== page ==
The Great Psychotherapy Debate: Since in April, 2015 I review parts of The Great Psychotherapy Debate (Wampold & Imel, 2015) in the PPRNet Blog. This is the second edition of a landmark, and sometimes controversial, book that surveys the evidence for what makes psychotherapy work. You can view parts of the book in Google Books.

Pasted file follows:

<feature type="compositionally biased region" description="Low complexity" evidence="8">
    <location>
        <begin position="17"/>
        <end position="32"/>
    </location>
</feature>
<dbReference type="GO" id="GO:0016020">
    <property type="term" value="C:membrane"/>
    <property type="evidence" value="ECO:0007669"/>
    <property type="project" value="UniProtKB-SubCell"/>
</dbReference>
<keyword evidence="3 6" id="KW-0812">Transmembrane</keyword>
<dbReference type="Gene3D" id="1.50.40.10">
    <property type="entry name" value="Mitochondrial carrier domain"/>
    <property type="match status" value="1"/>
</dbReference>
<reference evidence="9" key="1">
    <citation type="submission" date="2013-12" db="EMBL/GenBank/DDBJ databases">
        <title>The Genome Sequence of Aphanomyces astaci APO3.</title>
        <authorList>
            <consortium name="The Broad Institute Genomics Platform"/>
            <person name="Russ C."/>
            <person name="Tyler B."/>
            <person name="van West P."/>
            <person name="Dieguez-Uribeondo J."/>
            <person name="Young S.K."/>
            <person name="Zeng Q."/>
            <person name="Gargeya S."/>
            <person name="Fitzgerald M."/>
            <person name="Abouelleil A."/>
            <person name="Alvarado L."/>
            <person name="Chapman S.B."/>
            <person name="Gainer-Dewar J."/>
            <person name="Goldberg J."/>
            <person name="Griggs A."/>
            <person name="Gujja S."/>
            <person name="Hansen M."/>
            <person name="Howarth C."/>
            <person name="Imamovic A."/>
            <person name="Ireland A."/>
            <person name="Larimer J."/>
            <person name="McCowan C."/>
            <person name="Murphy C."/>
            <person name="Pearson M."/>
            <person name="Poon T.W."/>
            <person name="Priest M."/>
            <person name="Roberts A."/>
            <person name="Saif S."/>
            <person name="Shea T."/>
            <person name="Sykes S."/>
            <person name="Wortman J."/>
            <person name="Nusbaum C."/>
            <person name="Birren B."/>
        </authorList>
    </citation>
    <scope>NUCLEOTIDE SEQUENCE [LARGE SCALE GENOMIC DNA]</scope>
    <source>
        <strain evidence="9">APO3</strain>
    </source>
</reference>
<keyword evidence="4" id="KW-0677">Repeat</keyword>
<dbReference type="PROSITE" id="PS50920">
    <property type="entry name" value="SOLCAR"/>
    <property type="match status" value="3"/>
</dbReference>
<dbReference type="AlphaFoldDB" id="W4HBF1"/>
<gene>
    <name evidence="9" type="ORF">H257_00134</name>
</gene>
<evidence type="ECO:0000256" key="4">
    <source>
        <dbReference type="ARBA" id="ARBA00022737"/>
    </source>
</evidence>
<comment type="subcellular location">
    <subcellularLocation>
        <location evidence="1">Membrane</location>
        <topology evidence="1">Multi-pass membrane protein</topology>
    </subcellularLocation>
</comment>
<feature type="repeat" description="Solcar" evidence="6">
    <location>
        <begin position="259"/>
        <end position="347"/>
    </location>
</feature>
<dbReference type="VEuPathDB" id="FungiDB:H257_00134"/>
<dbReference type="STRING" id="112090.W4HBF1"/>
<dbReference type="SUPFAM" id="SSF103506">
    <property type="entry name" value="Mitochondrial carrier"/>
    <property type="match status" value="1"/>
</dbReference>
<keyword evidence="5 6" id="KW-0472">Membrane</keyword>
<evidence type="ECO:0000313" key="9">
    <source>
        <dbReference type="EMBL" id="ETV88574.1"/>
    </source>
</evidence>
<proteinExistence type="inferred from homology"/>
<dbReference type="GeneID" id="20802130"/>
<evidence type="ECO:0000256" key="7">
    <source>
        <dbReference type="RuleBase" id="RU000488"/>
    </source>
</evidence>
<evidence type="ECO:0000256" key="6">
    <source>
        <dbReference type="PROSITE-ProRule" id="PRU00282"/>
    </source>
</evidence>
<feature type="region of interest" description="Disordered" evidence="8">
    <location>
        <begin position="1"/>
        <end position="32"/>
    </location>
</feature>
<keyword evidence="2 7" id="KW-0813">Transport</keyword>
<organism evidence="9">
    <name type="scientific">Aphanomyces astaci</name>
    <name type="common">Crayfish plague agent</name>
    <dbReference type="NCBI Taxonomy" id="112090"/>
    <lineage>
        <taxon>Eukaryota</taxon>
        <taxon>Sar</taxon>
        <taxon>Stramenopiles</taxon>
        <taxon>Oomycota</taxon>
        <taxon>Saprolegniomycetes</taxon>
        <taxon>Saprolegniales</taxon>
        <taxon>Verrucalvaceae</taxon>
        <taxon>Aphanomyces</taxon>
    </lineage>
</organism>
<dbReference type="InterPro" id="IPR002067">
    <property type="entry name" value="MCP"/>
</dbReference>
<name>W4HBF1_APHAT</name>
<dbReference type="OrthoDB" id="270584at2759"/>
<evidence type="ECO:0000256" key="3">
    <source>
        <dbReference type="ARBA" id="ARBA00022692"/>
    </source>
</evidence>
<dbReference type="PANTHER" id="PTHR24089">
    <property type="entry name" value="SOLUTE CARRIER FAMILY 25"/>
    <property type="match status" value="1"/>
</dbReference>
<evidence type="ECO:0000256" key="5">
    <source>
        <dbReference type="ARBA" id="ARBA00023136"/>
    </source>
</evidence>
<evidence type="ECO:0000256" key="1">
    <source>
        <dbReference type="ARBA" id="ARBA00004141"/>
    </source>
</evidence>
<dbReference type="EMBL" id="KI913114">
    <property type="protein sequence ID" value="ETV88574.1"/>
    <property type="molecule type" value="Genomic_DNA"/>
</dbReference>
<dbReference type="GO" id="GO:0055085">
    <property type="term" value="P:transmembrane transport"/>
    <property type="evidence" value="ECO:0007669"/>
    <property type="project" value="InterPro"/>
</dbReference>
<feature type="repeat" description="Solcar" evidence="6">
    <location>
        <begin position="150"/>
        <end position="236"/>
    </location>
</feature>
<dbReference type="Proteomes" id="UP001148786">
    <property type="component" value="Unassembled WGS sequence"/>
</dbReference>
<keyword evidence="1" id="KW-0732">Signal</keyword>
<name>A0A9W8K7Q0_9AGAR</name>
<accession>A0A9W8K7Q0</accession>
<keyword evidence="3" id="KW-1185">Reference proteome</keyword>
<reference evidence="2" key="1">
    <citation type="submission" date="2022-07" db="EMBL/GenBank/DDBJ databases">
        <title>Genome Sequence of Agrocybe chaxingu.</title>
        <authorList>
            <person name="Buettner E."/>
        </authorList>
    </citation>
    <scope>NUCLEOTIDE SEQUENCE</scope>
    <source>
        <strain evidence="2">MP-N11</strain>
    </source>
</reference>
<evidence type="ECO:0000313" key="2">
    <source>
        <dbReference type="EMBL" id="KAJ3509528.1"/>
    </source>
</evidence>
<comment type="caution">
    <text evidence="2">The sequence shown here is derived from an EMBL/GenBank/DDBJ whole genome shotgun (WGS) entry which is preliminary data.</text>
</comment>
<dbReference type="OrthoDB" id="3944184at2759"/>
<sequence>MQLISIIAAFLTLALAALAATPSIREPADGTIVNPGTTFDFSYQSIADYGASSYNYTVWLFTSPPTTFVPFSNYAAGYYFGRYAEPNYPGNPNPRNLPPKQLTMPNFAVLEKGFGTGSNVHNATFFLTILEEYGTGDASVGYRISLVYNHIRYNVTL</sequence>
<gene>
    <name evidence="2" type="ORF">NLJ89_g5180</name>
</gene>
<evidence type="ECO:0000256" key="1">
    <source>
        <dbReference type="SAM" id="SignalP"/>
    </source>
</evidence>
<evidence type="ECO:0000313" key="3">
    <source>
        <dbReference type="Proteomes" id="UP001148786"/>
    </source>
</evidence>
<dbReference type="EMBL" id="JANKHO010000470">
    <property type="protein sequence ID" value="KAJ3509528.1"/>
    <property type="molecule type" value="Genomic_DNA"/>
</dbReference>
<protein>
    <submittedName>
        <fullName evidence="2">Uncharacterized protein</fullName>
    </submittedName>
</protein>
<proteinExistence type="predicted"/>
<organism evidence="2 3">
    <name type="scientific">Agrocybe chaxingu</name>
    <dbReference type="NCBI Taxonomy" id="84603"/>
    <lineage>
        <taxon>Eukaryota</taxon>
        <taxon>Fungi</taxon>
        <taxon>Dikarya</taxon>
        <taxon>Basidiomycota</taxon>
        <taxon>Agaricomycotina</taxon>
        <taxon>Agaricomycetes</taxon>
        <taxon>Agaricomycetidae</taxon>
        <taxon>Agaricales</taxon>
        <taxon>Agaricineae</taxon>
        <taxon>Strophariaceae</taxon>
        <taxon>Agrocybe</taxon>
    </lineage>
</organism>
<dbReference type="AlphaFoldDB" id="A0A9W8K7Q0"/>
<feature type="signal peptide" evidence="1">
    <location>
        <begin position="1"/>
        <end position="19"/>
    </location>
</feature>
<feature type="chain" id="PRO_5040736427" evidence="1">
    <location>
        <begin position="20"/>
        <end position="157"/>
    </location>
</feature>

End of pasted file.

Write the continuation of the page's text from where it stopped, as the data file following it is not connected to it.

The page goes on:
In this chapter, Wampold and Imel contrast the Medical Model to a Contextual Model of psychotherapy. The Medical Model argues that there is a biological explanation for a disorder and that the basis for treatment is to address the biological system causing the disorder. Understanding the cause of the disorder (e.g., excess stomach acid) leads to an explanation of the mechanism of the disorder and of change (e.g., reduce stomach acid), which in turn leads to specific interventions (e.g., administer an antacid). Key to this model is specificity: that is, a specific disorder can be explained by a specific mechanism, and a specific treatment based on this explanation will result in alleviation of the disorder. In psychotherapy, for example, one could argue that PTSD symptoms are caused by maladaptive avoidance of traumatic memories, which can be successfully treated by repeated exposure to the traumatic memories to reduce symptoms. Exposure is the specific intervention indicated by the purported mechanism or cause of PTSD. By contrast, Wampold and Imel discuss a Contextual Model of psychotherapy. This model combines the elements of common factors in psychotherapy (e.g., the bond, real relationship, therapeutic alliance) with specific factors of interventions. The Contextual Model indicates that people are fundamentally social animals that require relationships with others to survive and to heal. That is, the initial therapeutic bond between client and therapist is the basis of psychotherapeutic practice. There are three elements to the Contextual Model. (1) The real relationship – which is based on genuineness [openness and honesty] and therapist empathy. Both genuineness and empathy are related to client outcomes. (2) Expectations – which, like the placebo effect, increases one’s readiness to benefit from treatment, is related to greater hope of improvement, and belief in the treatment. The placebo effect is associated with improvements in a pharmacological treatments of depression, and client expectations are related to psychotherapy outcomes. (3) Specific ingredients – as indicated in the Medical Model refers to psychotherapeutic interventions based on a psychological theory of a disorder. But unlike in the Medical Model, the Contextual Model sees the key element of specific ingredients as the agreement between client and therapist on the explanation for the disorder and on the treatment. In other words, a therapeutic alliance in part depends on clients and therapists agreeing on the specific tasks and goals of therapy.